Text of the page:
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Posted in | Fibers

Cotton that Conducts Electricity Gives Rise to Multifunctional Clothing

Published on March 10, 2010 at 4:23 AM

Consider this T-shirt: It can monitor your heart rate and breathing, analyze your sweat and even cool you off on a hot summer's day. What about a pillow that monitors your brain waves, or a solar-powered dress that can charge your phone or MP3 player? This is not science fiction - this is cotton in 2010.

The research group of Juan Hinestroza, assistant professor of Fiber Science, in collaboration with researchers at Italian universities has developed cotton threads that can conduct electric current like metal wire, yet remain light and comfortable enough to give a whole new meaning to multi-functional garments. This technology works so well that simple knots in this specially treated thread can complete a circuit - and a solar-powered dress with this technology will be featured at the annual Cornell Design League Fashion Show on Saturday, March 13 at Cornell University's Barton Hall.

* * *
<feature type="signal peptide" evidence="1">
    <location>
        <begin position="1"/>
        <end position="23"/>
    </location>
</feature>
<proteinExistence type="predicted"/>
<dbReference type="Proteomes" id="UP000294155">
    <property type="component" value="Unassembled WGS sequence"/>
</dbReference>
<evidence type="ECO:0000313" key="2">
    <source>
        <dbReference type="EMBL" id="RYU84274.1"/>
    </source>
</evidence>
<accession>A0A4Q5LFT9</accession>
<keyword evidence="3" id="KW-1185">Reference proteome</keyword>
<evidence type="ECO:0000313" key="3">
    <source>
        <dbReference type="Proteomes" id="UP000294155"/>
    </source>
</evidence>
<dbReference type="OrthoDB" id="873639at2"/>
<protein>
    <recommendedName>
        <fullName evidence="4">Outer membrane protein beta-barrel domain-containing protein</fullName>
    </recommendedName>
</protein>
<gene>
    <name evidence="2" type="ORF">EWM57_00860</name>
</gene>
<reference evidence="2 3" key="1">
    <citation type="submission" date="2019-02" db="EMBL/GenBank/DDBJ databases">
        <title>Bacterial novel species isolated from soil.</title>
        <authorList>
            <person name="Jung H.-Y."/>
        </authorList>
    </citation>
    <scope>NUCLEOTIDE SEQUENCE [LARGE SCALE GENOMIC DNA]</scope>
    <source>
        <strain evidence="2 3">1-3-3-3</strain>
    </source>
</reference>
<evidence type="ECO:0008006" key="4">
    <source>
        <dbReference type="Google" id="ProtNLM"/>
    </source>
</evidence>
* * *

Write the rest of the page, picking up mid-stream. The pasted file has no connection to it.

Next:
Hinestroza and his colleagues at the universities at Bologna and Cagliari developed a simple technique to permanently coat cotton fibers with a combination of semiconductor polymers and nanoparticles. "We can definitively have traditional cotton fabrics becoming fully conductive, hence a great myriad of applications in the area of wearable electronics can be achieved," Hinestroza said.

"Our approach allows cotton to remain flexible, light and comfortable while being electronically conductive," Hinestroza said. "Previous technologies have achieved conductivity but the resulting fiber becomes rigid and heavy. More importantly our coatings are robust, hence making our yarns friendly to further processing such as weaving, sewing and knitting."

This technology is now beyond the theory stage. Hinestroza has partnered with Cornell Apparel Design student Abbey Liebman '10, who, inspired by these conductive yarns, designed a dress that uses flexible solar cells to power small electronics from a USB charger located in the dress waist. The charger can power a smartphone or an MP3 player, and the final electrical connections of the circuitry are made with the conductive cotton.

"Instead of conventional wires, we are using our conductive cotton to transmit the electricity -- so our conductive yarns become part of the dress," Hinestroza said. "Cotton has been called the fabric of our lives but based on these results, we can now call it 'The fabric of our lights.'"

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